The scientists who cloned the wolves made some mathematical mistakes

What is behind the controversy in the cloning of grey wolves?

Following the Korean achievement of cloning the world’s first dog in 2005, a paper about another first by Korean scientists in cloning gray wolves, an endangered species, caught the eyes of the world. Recently, however, controversy broke out about this paper, which was withdrawn last week from the Web site of the journal that published it. It can be confusing without knowing the full story behind the series of controversies surrounding Korean cloning researchers.

Q. Why is cloning wolves so important?
A. Two female wolves, named Snuwolf and Snuwolffy, were the first wolves ever to be cloned. The two wolf pups were born on Oct. 18 and Oct. 26 last year, to different surrogate mothers. They weighed only 430 grams and 530 grams (about 1 pound) respectively at the time of birth, but now weigh over 20 kilograms.

This cloning achievement was published in the March 2007 edition of the international science journal Cloning and Stem Cells, with Lee Byeong-chun and Shin Nam-sik as the main authors. Both are professors at Seoul National University’s veterinary college.

At the time, Lee said that the achievement was important because it opened the door on a possible method of preserving threatened species. The grey wolf has been designated endangered by the Environment Ministry as it has not been seen in the wild for 20 years. Ten grey wolves are living in Seoul Grand Park in Gyeonggi province.

Lee pointed out that it is difficult to preserve the species with artificial insemination or other in vitro fertilization (IVF) methods because the wolves are so few in number; current IVF techniques require large numbers of mature eggs, which is why cloning could open up possibilities to prevent the extinction of an endangered species.

How was it done?
The wolves were cloned by taking adult cells from a female wolf bred in a zoo outside Seoul and placing them into 251 eggs taken from female dogs, which were like empty “shells” because their genetic material had been removed. Somatic cells body cells that are not part of reproduction were taken from the wolf’s ear and implanted into the ova (eggs) of a dog, which had had their nuclei removed.
The fertilized eggs were transplanted to 12 dogs that acted as surrogate mothers.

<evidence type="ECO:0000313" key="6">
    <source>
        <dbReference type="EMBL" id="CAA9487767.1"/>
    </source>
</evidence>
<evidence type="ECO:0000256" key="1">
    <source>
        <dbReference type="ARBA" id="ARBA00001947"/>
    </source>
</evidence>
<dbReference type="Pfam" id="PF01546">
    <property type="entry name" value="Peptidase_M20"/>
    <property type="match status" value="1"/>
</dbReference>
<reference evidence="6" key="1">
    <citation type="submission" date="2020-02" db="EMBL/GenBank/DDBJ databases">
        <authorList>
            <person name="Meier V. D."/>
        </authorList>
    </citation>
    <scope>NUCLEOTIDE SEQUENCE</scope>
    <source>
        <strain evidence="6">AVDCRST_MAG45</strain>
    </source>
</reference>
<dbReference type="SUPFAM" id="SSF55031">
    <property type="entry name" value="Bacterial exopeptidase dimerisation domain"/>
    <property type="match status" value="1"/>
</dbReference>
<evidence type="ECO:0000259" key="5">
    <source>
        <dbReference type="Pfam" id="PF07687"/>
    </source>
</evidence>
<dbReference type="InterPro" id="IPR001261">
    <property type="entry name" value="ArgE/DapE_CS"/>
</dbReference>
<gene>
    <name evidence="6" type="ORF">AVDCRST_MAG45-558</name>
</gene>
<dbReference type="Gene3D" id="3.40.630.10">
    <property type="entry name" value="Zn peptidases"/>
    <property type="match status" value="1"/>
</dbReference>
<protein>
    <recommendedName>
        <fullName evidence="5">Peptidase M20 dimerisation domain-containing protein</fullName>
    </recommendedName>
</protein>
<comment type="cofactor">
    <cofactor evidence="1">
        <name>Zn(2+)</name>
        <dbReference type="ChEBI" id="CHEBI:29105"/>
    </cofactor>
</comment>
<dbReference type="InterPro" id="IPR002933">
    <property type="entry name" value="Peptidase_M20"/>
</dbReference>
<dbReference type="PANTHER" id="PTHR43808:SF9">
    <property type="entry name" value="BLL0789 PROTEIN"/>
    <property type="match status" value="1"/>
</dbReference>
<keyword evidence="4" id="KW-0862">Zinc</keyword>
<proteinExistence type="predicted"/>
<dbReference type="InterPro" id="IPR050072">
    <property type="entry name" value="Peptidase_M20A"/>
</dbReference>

The cloned wolves produced were recently donated to Seoul Grand Park, a zoo in Gyeonggi province, a short drive away from Seoul.

In April 2005 the university’s animal cloning research team created Snuppy, the world’s first cloned male dog, and succeeded in cloning three female dogs in June and July 2006, also a first.
The wolf cloning project was started before fraud on human stem cell research by Professor Hwang Woo-suk, who cloned the first dog, came to light. Hwang is still named as one of the researchers in the paper on cloning the gray wolves.

After the paper was published, however, some people pointed out on the Korean science community Web site BRICs that a calculation was incorrect.

Postings on this Web site, which is supposedly made up of younger members of the science community, accused Lee of manipulating statistics to exaggerate the success rate of the wolf cloning.

The wolf cloning team was not only accused of allegedly miscalculating figures regarding probability but also for incorrectly arranging numbers in a table that analyzed DNA sequences and failing to attribute some of the information in the paper to earlier independent studies.

As public opinion snowballed and speculation rose about the issue, Lee himself admitted that some of the calculations were wrong, but that they were merely mathematical errors and unintentional.
“Why would I try to manipulate figures that are so obviously wrong?” Lee told reporters. He emphasized that although certain figure were incorrect, the facts about the cloning were genuine.

Why the controversy?
Problems in the paper on the wolf cloning achievement became controversial because Lee was one of the key members of the team that produced Snuppy. The person who led that team was Hwang Woo-suk, who was dismissed from Seoul National University after research papers on human stem cells were proved to have been based on fabricated data.

Although he was on the same team as Hwang, Lee was not dismissed because he had mainly worked on the animal cloning projects; the dog cloning was confirmed to be genuine.

Lee’s connection with Hwang made it difficult for his wolf cloning team to find a journal to publish their paper. The delay between the birth of the wolf pups to the actual publication in an international journal was due to the need of the research team to provide required DNA evidence.

Their paper was rejected by several other journals that were not willing to publish it due to the tarnished reputation of Korean scientists from the Hwang stem cell case.

What now?
With increasing pressure from the public, Seoul National University’s Research Integrity Committee began a probe on Monday to see if the claims were true.

To determine whether or not the wolves are true clones, the school sent blood and cell samples from the two and the dog from which original cells were taken to an outside organization for analysis. Results are expected later this month.

At a press conference, Kuk Young, chief of Seoul National University’s Office of Research Affairs, took responsibility for being unable to examine the paper before it was revealed to the public. He also apologized for not being able to operate a foolproof paper review system.

Meanwhile, Hwang Woo-suk is still working on cloning in a private research facility outside Seoul. The stem cell case for which Hwang was charged with fraud and misappropriation of research funds is still in court.

Wohn Dong-hee for JoongAng Daily


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